Everything seemed fine for awhile after that. Ty's ulcerations healed and the discoloration of his arm was much less pronounced. I never noticed it unless someone out in public asked me what was wrong with my boy's arm. I'm not a fan of nosy people, but to keep things simple I said it was a birthmark.
After several months, we were back at the doctor for Ty's 2-year check. Dr. P, our pediatrician, paid special attention to Ty's arm. And during his exam, we both noticed a big problem at the same time: Ty's left arm was significantly longer than his right. Dr. P sent me back to Dr. Joe, who sent me on to Dr. Al, a hand and upper extremity surgeon. Dr. Al diagnosed Ty with an AVM, or Arterio-Venous Malformation, which is basically a tumor caused by an abnormal collection of blood vessels. His first goal was to determine if the tumor was "high-flow" or "low-flow." After a lengthy and sedated MRI, the radiologist told us that Ty's AVM is low-flow. Praise God. With a high-flow AVM, the result is more often than not amputation of the limb.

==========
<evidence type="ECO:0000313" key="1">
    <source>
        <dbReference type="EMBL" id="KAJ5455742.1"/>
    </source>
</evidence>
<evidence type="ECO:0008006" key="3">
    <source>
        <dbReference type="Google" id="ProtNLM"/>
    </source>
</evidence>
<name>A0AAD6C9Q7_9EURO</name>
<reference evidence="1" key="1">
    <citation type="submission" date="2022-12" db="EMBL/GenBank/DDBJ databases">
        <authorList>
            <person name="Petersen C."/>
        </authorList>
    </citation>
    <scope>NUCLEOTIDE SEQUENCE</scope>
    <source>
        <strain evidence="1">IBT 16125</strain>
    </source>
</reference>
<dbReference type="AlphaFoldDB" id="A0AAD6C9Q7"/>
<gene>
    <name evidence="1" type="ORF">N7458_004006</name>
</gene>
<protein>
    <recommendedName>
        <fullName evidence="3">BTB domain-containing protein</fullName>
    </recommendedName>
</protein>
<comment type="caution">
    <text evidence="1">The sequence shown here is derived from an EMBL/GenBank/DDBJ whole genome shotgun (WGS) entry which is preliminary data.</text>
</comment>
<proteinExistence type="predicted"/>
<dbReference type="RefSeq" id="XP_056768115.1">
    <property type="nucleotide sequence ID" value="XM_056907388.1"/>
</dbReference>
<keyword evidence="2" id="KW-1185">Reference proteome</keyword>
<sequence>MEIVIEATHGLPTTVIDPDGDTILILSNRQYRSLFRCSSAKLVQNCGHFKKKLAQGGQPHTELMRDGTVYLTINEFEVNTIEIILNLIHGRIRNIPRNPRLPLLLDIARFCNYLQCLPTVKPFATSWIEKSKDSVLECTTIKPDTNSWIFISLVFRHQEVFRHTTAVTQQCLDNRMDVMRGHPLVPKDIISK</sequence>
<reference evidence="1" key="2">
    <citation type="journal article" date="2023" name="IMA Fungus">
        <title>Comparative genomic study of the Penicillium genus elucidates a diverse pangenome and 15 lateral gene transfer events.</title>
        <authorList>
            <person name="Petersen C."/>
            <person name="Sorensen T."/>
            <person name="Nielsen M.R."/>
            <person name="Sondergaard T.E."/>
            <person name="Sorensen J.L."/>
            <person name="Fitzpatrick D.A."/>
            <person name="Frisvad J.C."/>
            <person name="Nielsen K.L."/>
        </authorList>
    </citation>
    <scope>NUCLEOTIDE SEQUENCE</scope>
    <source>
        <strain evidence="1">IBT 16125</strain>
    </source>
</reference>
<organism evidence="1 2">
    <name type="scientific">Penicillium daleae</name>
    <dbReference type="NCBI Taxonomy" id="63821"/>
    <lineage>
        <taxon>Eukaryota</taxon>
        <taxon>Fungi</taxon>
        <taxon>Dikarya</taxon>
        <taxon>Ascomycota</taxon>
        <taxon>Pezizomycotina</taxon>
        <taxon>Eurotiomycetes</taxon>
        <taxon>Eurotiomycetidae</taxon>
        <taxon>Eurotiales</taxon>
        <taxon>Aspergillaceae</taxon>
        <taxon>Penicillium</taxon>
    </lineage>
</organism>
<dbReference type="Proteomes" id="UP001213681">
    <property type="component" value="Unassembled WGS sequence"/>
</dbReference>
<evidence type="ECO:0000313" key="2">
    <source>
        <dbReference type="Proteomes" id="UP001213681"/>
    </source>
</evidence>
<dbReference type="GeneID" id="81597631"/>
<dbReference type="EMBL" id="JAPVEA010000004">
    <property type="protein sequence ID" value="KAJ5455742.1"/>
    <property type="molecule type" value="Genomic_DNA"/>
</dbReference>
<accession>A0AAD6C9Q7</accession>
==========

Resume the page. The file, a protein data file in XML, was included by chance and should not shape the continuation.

At this point, things suddenly felt much more serious. Obviously, Ty overcame a huge hurdle just in passing this "test": he won't lose his arm. But I'm beginning to realize that Ty's arm isn't just some birthmark or mild defect I can casually refer to as his "lucky fin" (the Finding Nemo reference I'd started using). We're facing some pretty serious stuff now.
If I haven't lost you yet, here's where things stand:
- Ty has a low-flow AVM. The tumor cannot be surgically removed because 1) there's a high risk of significant blood loss and 2) it's nearly impossible to remove the whole thing. Chances are that it will to grow back. All we can do is periodically "de-bulk" the tumor through surgery.
- Ty's humerous (upper arm bone) is growing rapidly due to the excess blood flow. It will continue to grow at an advanced rate, and there's nothing we can do. At some point, Dr. Al will make an educated guess as to whether or not the bone has reached it's adult size and will remove the growth plate. In the end, it's hoped for that Ty will have two, reasonably proportioned arms as an adult. But he will definitely go through an awkward period during his school years.